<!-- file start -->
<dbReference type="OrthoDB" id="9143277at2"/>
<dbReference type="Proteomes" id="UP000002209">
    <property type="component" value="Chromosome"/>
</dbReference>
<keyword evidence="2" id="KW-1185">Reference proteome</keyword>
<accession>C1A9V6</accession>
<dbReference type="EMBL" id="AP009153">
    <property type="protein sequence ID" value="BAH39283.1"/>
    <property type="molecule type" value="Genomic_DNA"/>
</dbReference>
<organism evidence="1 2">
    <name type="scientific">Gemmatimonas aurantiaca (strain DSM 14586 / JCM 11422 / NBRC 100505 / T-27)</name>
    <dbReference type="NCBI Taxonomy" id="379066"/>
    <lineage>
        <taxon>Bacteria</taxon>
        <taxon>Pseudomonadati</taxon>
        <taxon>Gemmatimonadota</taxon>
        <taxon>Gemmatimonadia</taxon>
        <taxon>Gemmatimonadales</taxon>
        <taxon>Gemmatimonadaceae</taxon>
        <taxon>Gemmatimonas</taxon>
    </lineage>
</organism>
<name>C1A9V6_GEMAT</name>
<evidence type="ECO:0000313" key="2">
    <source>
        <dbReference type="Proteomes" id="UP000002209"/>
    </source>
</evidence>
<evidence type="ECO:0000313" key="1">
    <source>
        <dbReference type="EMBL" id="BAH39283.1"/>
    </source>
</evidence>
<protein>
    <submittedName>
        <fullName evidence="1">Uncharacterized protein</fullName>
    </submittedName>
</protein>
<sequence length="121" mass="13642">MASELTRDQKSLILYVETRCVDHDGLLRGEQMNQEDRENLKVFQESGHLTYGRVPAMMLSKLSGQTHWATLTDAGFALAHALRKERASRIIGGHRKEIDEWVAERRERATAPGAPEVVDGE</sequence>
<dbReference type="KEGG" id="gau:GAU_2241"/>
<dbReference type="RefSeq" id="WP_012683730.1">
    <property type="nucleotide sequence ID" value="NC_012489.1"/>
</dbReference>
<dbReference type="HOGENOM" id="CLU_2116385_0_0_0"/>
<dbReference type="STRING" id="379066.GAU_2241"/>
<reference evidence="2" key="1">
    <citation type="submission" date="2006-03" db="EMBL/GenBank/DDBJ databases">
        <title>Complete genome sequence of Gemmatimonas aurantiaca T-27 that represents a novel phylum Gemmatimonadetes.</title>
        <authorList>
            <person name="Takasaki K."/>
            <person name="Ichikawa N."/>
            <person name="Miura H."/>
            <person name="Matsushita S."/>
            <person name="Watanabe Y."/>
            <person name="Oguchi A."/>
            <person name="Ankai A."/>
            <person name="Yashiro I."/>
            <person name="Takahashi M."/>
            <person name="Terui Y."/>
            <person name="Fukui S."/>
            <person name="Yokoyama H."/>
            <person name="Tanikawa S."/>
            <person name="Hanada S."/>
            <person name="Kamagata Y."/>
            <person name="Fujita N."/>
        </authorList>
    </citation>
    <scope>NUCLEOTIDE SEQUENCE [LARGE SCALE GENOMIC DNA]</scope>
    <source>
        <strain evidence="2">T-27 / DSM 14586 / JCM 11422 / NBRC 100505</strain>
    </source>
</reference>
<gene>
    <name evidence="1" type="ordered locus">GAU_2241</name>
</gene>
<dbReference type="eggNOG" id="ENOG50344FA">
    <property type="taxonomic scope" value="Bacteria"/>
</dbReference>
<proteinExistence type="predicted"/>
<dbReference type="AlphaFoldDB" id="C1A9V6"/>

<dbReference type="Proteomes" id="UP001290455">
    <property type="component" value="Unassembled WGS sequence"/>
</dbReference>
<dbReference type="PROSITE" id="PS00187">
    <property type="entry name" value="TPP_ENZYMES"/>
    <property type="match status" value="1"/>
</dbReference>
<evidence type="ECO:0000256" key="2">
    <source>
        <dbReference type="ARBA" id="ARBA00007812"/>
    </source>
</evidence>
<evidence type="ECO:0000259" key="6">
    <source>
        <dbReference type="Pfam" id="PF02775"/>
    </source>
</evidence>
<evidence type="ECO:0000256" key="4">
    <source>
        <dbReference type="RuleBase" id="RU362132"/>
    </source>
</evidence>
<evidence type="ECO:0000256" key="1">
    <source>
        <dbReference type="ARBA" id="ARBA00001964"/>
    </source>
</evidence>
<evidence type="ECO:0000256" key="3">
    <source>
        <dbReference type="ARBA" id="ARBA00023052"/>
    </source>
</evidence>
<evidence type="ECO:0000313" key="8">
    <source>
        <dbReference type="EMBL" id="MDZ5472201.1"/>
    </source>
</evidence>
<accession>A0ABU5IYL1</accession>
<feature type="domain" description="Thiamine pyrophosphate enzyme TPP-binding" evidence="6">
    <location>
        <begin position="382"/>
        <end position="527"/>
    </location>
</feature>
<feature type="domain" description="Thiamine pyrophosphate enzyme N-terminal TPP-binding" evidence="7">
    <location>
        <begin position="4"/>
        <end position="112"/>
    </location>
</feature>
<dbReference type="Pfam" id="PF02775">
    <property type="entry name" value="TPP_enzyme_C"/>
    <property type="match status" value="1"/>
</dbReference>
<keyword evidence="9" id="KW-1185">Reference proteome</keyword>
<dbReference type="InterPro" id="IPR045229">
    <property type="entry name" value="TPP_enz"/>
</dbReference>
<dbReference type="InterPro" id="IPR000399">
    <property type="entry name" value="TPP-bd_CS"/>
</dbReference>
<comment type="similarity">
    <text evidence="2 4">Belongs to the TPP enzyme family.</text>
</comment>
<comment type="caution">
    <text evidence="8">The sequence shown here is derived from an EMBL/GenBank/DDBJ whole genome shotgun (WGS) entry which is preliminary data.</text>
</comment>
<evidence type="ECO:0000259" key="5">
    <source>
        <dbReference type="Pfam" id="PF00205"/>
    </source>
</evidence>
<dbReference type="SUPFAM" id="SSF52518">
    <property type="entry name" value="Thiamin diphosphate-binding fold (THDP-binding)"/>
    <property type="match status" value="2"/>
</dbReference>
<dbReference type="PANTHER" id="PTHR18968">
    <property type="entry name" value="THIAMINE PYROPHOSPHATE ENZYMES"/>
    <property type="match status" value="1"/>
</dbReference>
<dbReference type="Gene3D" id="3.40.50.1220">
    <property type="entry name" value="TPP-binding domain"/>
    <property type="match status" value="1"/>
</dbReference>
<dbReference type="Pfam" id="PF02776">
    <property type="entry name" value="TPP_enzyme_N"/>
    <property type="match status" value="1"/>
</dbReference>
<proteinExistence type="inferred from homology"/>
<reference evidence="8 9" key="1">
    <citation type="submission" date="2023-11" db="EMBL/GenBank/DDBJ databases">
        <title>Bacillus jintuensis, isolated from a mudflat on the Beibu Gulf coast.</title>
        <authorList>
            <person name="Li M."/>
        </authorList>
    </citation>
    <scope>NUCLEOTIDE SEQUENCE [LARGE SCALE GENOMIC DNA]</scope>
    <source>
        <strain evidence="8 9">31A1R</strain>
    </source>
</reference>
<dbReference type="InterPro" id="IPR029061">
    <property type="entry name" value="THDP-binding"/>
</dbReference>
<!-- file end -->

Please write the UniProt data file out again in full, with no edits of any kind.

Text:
<dbReference type="OrthoDB" id="9143277at2"/>
<dbReference type="Proteomes" id="UP000002209">
    <property type="component" value="Chromosome"/>
</dbReference>
<keyword evidence="2" id="KW-1185">Reference proteome</keyword>
<accession>C1A9V6</accession>
<dbReference type="EMBL" id="AP009153">
    <property type="protein sequence ID" value="BAH39283.1"/>
    <property type="molecule type" value="Genomic_DNA"/>
</dbReference>
<organism evidence="1 2">
    <name type="scientific">Gemmatimonas aurantiaca (strain DSM 14586 / JCM 11422 / NBRC 100505 / T-27)</name>
    <dbReference type="NCBI Taxonomy" id="379066"/>
    <lineage>
        <taxon>Bacteria</taxon>
        <taxon>Pseudomonadati</taxon>
        <taxon>Gemmatimonadota</taxon>
        <taxon>Gemmatimonadia</taxon>
        <taxon>Gemmatimonadales</taxon>
        <taxon>Gemmatimonadaceae</taxon>
        <taxon>Gemmatimonas</taxon>
    </lineage>
</organism>
<name>C1A9V6_GEMAT</name>
<evidence type="ECO:0000313" key="2">
    <source>
        <dbReference type="Proteomes" id="UP000002209"/>
    </source>
</evidence>
<evidence type="ECO:0000313" key="1">
    <source>
        <dbReference type="EMBL" id="BAH39283.1"/>
    </source>
</evidence>
<protein>
    <submittedName>
        <fullName evidence="1">Uncharacterized protein</fullName>
    </submittedName>
</protein>
<sequence length="121" mass="13642">MASELTRDQKSLILYVETRCVDHDGLLRGEQMNQEDRENLKVFQESGHLTYGRVPAMMLSKLSGQTHWATLTDAGFALAHALRKERASRIIGGHRKEIDEWVAERRERATAPGAPEVVDGE</sequence>
<dbReference type="KEGG" id="gau:GAU_2241"/>
<dbReference type="RefSeq" id="WP_012683730.1">
    <property type="nucleotide sequence ID" value="NC_012489.1"/>
</dbReference>
<dbReference type="HOGENOM" id="CLU_2116385_0_0_0"/>
<dbReference type="STRING" id="379066.GAU_2241"/>
<reference evidence="2" key="1">
    <citation type="submission" date="2006-03" db="EMBL/GenBank/DDBJ databases">
        <title>Complete genome sequence of Gemmatimonas aurantiaca T-27 that represents a novel phylum Gemmatimonadetes.</title>
        <authorList>
            <person name="Takasaki K."/>
            <person name="Ichikawa N."/>
            <person name="Miura H."/>
            <person name="Matsushita S."/>
            <person name="Watanabe Y."/>
            <person name="Oguchi A."/>
            <person name="Ankai A."/>
            <person name="Yashiro I."/>
            <person name="Takahashi M."/>
            <person name="Terui Y."/>
            <person name="Fukui S."/>
            <person name="Yokoyama H."/>
            <person name="Tanikawa S."/>
            <person name="Hanada S."/>
            <person name="Kamagata Y."/>
            <person name="Fujita N."/>
        </authorList>
    </citation>
    <scope>NUCLEOTIDE SEQUENCE [LARGE SCALE GENOMIC DNA]</scope>
    <source>
        <strain evidence="2">T-27 / DSM 14586 / JCM 11422 / NBRC 100505</strain>
    </source>
</reference>
<gene>
    <name evidence="1" type="ordered locus">GAU_2241</name>
</gene>
<dbReference type="eggNOG" id="ENOG50344FA">
    <property type="taxonomic scope" value="Bacteria"/>
</dbReference>
<proteinExistence type="predicted"/>
<dbReference type="AlphaFoldDB" id="C1A9V6"/>

<dbReference type="Proteomes" id="UP001290455">
    <property type="component" value="Unassembled WGS sequence"/>
</dbReference>
<dbReference type="PROSITE" id="PS00187">
    <property type="entry name" value="TPP_ENZYMES"/>
    <property type="match status" value="1"/>
</dbReference>
<evidence type="ECO:0000256" key="2">
    <source>
        <dbReference type="ARBA" id="ARBA00007812"/>
    </source>
</evidence>
<evidence type="ECO:0000259" key="6">
    <source>
        <dbReference type="Pfam" id="PF02775"/>
    </source>
</evidence>
<evidence type="ECO:0000256" key="4">
    <source>
        <dbReference type="RuleBase" id="RU362132"/>
    </source>
</evidence>
<evidence type="ECO:0000256" key="1">
    <source>
        <dbReference type="ARBA" id="ARBA00001964"/>
    </source>
</evidence>
<evidence type="ECO:0000256" key="3">
    <source>
        <dbReference type="ARBA" id="ARBA00023052"/>
    </source>
</evidence>
<evidence type="ECO:0000313" key="8">
    <source>
        <dbReference type="EMBL" id="MDZ5472201.1"/>
    </source>
</evidence>
<accession>A0ABU5IYL1</accession>
<feature type="domain" description="Thiamine pyrophosphate enzyme TPP-binding" evidence="6">
    <location>
        <begin position="382"/>
        <end position="527"/>
    </location>
</feature>
<feature type="domain" description="Thiamine pyrophosphate enzyme N-terminal TPP-binding" evidence="7">
    <location>
        <begin position="4"/>
        <end position="112"/>
    </location>
</feature>
<dbReference type="Pfam" id="PF02775">
    <property type="entry name" value="TPP_enzyme_C"/>
    <property type="match status" value="1"/>
</dbReference>
<keyword evidence="9" id="KW-1185">Reference proteome</keyword>
<dbReference type="InterPro" id="IPR045229">
    <property type="entry name" value="TPP_enz"/>
</dbReference>
<dbReference type="InterPro" id="IPR000399">
    <property type="entry name" value="TPP-bd_CS"/>
</dbReference>
<comment type="similarity">
    <text evidence="2 4">Belongs to the TPP enzyme family.</text>
</comment>
<comment type="caution">
    <text evidence="8">The sequence shown here is derived from an EMBL/GenBank/DDBJ whole genome shotgun (WGS) entry which is preliminary data.</text>
</comment>
<evidence type="ECO:0000259" key="5">
    <source>
        <dbReference type="Pfam" id="PF00205"/>
    </source>
</evidence>
<dbReference type="SUPFAM" id="SSF52518">
    <property type="entry name" value="Thiamin diphosphate-binding fold (THDP-binding)"/>
    <property type="match status" value="2"/>
</dbReference>
<dbReference type="PANTHER" id="PTHR18968">
    <property type="entry name" value="THIAMINE PYROPHOSPHATE ENZYMES"/>
    <property type="match status" value="1"/>
</dbReference>
<dbReference type="Gene3D" id="3.40.50.1220">
    <property type="entry name" value="TPP-binding domain"/>
    <property type="match status" value="1"/>
</dbReference>
<dbReference type="Pfam" id="PF02776">
    <property type="entry name" value="TPP_enzyme_N"/>
    <property type="match status" value="1"/>
</dbReference>
<proteinExistence type="inferred from homology"/>
<reference evidence="8 9" key="1">
    <citation type="submission" date="2023-11" db="EMBL/GenBank/DDBJ databases">
        <title>Bacillus jintuensis, isolated from a mudflat on the Beibu Gulf coast.</title>
        <authorList>
            <person name="Li M."/>
        </authorList>
    </citation>
    <scope>NUCLEOTIDE SEQUENCE [LARGE SCALE GENOMIC DNA]</scope>
    <source>
        <strain evidence="8 9">31A1R</strain>
    </source>
</reference>
<dbReference type="InterPro" id="IPR029061">
    <property type="entry name" value="THDP-binding"/>
</dbReference>